Additionally, tracking and collecting this type of information can come in handy when it's time for your project management performance review. Think about it: the more raw data you have, the better you can demonstrate your team's successes. 

Taking ownership of your team's work by analyzing project outcomes, identifying inefficiencies, and preparing improvement plans sends a clear signal to management. It demonstrates that you're a true leader who is dedicated to the success of the organization as a whole.

  • Measure team productivity  
    Relevant metrics in project management can demonstrate the productivity of a team. For instance, the on-time delivery (OTD) rate or service level agreement (SLA) rate can measure the ROI of the project.
  • Optimize team performance
    While it is imperative to ensure the team's performance level, forward-looking management looks for areas of improvement. Relevant project metrics allow you to expand your knowledge of project-related details. Overall, project performance measurement eradicates uncertainty and creates avenues for better, more informed decisions.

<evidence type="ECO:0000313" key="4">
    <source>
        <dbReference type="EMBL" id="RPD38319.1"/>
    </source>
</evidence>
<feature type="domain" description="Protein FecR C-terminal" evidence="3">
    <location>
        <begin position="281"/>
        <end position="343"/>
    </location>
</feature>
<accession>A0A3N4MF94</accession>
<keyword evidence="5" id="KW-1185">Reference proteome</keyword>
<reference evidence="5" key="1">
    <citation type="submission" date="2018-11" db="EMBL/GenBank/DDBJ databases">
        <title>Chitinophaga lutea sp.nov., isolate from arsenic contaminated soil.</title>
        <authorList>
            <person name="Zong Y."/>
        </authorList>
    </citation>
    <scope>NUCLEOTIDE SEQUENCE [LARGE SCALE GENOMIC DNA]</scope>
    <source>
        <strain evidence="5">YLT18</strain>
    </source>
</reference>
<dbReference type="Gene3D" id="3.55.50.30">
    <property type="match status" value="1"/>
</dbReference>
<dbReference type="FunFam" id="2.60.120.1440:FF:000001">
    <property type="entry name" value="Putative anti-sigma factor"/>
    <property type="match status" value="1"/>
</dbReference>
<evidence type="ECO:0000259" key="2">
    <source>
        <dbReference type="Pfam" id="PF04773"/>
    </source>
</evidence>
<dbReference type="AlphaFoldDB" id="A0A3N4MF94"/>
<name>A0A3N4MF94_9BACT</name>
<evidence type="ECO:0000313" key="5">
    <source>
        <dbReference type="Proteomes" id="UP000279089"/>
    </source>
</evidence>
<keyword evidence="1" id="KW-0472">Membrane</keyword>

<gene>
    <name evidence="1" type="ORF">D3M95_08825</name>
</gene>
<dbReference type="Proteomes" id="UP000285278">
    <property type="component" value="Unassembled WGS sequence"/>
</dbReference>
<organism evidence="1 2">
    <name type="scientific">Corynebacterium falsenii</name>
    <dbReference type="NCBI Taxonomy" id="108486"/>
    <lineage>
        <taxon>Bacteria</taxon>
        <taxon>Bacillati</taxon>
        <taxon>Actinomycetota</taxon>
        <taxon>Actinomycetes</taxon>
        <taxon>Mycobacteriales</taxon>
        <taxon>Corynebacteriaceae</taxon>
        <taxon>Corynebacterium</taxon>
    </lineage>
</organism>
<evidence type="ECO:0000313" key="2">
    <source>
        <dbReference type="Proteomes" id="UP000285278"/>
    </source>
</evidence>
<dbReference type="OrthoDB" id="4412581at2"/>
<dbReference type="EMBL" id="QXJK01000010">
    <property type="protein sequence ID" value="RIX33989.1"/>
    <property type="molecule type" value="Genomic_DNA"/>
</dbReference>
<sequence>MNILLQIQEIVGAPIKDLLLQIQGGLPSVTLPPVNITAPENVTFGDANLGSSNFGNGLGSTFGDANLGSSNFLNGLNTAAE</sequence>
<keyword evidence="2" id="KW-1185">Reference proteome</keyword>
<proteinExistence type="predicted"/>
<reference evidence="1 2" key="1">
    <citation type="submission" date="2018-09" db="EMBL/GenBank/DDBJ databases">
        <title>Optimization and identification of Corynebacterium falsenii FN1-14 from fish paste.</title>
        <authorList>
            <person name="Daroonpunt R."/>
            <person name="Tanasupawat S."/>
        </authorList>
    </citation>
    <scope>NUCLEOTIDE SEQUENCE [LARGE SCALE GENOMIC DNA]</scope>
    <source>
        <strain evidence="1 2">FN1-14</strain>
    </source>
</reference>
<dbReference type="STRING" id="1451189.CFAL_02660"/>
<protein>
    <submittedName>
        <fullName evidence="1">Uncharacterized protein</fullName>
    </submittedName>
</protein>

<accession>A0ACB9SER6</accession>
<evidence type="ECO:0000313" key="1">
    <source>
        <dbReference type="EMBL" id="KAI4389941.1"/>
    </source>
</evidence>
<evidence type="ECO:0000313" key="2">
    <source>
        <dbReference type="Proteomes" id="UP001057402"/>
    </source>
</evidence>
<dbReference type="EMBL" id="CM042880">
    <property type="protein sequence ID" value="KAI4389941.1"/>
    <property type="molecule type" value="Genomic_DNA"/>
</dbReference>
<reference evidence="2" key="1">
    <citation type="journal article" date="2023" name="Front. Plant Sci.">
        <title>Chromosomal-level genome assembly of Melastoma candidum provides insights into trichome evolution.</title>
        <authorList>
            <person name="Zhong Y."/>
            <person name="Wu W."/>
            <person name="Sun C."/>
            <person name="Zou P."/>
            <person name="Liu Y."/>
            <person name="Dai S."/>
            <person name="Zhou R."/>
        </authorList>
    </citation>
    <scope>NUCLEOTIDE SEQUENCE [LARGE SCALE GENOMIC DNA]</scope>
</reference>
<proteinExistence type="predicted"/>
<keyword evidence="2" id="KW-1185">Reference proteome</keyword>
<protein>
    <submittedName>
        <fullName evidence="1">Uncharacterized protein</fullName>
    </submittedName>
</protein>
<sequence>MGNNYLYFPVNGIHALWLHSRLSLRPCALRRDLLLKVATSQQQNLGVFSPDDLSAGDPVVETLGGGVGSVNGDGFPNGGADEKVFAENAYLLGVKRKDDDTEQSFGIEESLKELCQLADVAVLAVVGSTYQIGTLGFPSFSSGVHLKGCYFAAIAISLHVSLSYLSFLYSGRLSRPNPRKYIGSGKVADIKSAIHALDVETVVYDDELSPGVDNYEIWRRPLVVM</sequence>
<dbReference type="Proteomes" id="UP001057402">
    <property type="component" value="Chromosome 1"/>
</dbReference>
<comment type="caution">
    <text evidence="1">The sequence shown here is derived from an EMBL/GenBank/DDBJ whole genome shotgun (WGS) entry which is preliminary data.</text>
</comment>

• Track ongoing progress
    Management performance metrics also measure the ongoing progress of a project. This is vital so you can identify the roadblocks early and ensure that there is time to course-correct as needed.

With Wrike Analyze, project managers have crucial reports and intelligence at their fingertips, allowing them to make informed decisions, track progress, and monitor KPIs through the most important PMO metrics.

Which metrics can you use to study performance?

Let's look at some key ways of measuring project management performance.